I'm enjoying being back in the classroom for the first time in a couple of years with 13 new students at Oxford College in a course called, “Understanding Community.” The students are from across the United States and world, and they bring varied experiences of community with them to our conversation.
Last week, I had three staff members from various student support offices introduce themselves and talk about their work. As their final question prompt, I asked them to tell us about their journey up to this point in life. In other words, how did you get here doing what you’re doing.
An important part of living in a community – whether that’s a family, religious community, civic group, school class, or the broader community like Covington – is the opportunity to tell and listen to stories. We rarely ask people questions that open their stories to us, which means we hardly ever get to tell our story too.
For some of us that’s probably OK. One of my colleagues kept repeating in class how hard it was for her to talk about her journey. She’s so used to helping other people with solutions to their challenges that crop up in the middle of their own stories that she rarely thinks about her story. After the class, the four of us staff members talked about how vulnerable one must be willing to be to share their story.
Listening is, of course, another key component when it comes to storytelling. When someone accepts their vulnerability and tells us their story or a portion of it, it is then on us to be keen listeners.
I’m afraid I found myself embarrassed at the end of the class meeting. One of my colleagues and I have worked together for almost 12 years, and I may have learned more about her in this one hour than in all those previous years. We’ve spent time lots of time together before now, but I realized I had never asked her to talk about her journey or story before. Why not?
What keeps us from inviting people to sit down and share more about themselves? It seems like we usually need a good reason to do this. Like inviting them to be a guest speaker for a class. Or our therapist or pastor offering us counsel and it’s only in that moment we really share ourselves and our lives.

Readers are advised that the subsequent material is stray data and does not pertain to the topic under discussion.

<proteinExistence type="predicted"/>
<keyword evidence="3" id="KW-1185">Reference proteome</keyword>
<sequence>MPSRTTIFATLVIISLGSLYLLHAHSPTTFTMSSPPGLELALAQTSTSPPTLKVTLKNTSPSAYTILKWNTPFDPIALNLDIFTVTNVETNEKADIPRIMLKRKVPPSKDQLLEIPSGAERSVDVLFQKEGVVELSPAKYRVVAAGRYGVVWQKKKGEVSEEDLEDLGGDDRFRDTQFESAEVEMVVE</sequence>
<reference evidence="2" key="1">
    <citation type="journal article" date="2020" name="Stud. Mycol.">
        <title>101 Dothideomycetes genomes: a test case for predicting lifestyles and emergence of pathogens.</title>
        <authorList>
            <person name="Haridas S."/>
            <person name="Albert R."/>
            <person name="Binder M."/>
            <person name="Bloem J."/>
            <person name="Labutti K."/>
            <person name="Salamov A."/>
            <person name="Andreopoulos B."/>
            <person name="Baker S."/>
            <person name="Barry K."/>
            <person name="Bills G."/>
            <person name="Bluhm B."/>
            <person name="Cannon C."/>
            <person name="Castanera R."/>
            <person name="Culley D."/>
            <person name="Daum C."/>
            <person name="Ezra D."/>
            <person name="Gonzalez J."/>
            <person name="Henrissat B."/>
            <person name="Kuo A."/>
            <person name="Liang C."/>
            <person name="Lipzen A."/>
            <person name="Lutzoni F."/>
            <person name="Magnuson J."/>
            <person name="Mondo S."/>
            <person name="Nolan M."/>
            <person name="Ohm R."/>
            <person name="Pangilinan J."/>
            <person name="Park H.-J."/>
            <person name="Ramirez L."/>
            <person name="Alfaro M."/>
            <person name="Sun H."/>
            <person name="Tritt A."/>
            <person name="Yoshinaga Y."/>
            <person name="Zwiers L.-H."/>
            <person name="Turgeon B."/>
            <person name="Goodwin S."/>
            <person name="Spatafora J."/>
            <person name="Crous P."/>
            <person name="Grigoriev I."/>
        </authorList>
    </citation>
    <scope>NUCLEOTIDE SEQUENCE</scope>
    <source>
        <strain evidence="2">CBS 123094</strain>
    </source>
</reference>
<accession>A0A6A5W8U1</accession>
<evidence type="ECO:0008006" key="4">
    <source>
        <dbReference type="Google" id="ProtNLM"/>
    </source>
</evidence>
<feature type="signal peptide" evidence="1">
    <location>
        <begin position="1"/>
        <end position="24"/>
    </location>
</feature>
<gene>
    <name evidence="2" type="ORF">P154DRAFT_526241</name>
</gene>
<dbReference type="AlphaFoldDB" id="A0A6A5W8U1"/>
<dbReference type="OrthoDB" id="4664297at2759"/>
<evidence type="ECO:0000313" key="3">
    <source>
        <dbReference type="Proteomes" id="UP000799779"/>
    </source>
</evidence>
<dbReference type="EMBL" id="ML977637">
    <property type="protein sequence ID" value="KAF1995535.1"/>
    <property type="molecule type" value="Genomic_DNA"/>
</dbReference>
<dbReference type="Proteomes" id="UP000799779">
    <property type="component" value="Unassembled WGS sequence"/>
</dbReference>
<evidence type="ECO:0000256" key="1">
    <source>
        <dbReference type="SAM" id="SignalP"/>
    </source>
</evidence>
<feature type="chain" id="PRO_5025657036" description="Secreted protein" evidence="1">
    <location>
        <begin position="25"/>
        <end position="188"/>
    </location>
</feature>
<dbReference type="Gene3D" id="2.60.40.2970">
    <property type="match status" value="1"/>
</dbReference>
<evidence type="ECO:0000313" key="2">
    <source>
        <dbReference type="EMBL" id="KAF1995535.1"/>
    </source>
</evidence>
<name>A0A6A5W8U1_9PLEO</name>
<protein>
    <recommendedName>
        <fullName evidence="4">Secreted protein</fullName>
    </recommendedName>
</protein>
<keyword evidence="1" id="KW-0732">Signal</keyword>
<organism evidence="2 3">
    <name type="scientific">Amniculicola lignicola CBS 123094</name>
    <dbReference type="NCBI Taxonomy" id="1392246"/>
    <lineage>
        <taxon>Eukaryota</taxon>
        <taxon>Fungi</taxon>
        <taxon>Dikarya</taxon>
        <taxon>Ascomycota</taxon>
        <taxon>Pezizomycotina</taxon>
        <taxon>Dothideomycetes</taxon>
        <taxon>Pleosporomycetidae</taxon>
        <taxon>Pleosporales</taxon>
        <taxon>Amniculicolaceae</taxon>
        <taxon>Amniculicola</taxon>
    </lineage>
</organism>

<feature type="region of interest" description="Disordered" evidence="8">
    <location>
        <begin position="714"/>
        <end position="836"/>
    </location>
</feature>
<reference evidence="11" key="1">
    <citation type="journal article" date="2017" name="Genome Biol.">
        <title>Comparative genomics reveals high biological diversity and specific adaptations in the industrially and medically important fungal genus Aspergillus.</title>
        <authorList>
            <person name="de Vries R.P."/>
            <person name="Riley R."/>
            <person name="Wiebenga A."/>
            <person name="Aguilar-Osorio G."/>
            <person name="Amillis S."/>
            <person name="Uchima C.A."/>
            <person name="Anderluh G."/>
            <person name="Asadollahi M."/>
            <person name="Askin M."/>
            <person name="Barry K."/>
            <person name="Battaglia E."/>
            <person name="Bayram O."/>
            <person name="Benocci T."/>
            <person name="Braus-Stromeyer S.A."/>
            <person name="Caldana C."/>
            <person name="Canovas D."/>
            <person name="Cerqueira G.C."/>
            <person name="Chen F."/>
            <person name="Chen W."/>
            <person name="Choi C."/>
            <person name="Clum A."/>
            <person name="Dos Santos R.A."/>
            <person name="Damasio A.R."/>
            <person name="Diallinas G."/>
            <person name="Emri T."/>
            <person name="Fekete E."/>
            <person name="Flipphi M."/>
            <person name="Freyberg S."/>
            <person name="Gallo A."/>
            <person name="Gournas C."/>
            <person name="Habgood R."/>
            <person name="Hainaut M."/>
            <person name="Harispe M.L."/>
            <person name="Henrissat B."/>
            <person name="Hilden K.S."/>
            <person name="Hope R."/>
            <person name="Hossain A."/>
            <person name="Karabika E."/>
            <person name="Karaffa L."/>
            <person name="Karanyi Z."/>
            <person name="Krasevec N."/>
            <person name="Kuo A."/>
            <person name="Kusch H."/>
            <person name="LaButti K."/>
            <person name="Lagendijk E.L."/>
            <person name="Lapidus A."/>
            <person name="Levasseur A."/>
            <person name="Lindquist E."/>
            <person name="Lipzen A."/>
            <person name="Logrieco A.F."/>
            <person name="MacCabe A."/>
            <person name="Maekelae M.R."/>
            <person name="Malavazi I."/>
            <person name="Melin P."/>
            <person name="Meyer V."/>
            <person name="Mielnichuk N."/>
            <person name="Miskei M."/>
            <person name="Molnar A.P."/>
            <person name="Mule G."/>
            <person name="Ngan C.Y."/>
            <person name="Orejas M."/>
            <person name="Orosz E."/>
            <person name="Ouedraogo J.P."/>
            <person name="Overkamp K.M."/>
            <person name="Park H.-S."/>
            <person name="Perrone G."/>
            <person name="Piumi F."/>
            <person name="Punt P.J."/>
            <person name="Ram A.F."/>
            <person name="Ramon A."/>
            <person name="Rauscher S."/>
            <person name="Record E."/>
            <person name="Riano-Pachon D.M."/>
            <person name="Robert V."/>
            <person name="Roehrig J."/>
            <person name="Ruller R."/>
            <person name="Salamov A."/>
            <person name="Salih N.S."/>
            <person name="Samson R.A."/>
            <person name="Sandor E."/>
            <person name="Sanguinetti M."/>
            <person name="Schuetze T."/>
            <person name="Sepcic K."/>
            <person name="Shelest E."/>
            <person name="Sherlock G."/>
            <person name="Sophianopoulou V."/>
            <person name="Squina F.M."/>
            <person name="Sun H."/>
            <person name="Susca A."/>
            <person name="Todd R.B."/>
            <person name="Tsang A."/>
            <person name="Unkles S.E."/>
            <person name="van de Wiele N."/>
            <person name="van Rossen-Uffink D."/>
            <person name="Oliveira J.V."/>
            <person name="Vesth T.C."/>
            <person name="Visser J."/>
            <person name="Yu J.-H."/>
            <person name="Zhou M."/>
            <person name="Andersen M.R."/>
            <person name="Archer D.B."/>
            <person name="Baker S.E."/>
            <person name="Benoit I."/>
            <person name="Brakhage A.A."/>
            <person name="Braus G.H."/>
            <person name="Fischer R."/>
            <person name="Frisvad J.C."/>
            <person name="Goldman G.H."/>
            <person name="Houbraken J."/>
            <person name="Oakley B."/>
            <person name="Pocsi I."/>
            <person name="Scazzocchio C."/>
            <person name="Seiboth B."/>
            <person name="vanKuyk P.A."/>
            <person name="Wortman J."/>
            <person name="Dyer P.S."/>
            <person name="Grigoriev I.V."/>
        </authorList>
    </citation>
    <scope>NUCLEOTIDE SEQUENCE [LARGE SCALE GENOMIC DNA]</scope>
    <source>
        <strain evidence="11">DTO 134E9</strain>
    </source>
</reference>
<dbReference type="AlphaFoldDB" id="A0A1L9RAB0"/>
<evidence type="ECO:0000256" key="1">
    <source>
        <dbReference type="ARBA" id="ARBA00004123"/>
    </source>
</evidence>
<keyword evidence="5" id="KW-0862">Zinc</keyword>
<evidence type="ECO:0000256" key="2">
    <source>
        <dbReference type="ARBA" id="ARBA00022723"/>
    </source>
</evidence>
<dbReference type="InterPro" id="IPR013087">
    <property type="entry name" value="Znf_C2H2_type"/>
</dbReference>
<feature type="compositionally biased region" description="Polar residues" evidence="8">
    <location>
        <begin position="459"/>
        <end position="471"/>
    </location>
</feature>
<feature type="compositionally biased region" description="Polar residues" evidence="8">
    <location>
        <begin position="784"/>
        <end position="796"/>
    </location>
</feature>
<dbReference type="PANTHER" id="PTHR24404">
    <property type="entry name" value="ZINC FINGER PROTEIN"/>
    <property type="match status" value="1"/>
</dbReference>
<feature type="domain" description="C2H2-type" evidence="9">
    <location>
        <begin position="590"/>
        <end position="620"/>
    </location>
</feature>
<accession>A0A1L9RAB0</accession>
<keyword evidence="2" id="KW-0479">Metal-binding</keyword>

We can point the finger in a lot of places. Too much technology. Lives that have become too varied and harried amid all the demands. The ease and accessibility of transport and travel.
All the above are valid reasons and have a hand in our inability to invite others into swapping stories with us. I would add to that list that sharing stories is hard. It isn’t easy to allow ourselves to be vulnerable, to break open the depths of our life in front of another.
But it is necessary. It is necessary if we’re going to survive and thrive. If we are going to figure out climate change, racial reconciliation, and how to take on challenges like pandemics, it will only happen together. For it to happen together, we must put away our phones and understand that we do have time for each other. For it to happen together, we must practice the art of stopping so that we slow down long enough to see our neighbors. For it to happen together, we may need to start small but still crack the outer shells of our existence. Only then will we find out what it means to work together.
With 11 months left in 2022, we have plenty of time to share our stories. Start with someone in your family, then a church friend or co-worker, and then broaden it to someone outside of your circle. Practice may not make perfect, but it will help us make a life together.
The Rev. Dr. Lyn Pace is a United Methodist minister and college chaplain who lives in Oxford, Georgia, with his spouse and nine-year-old.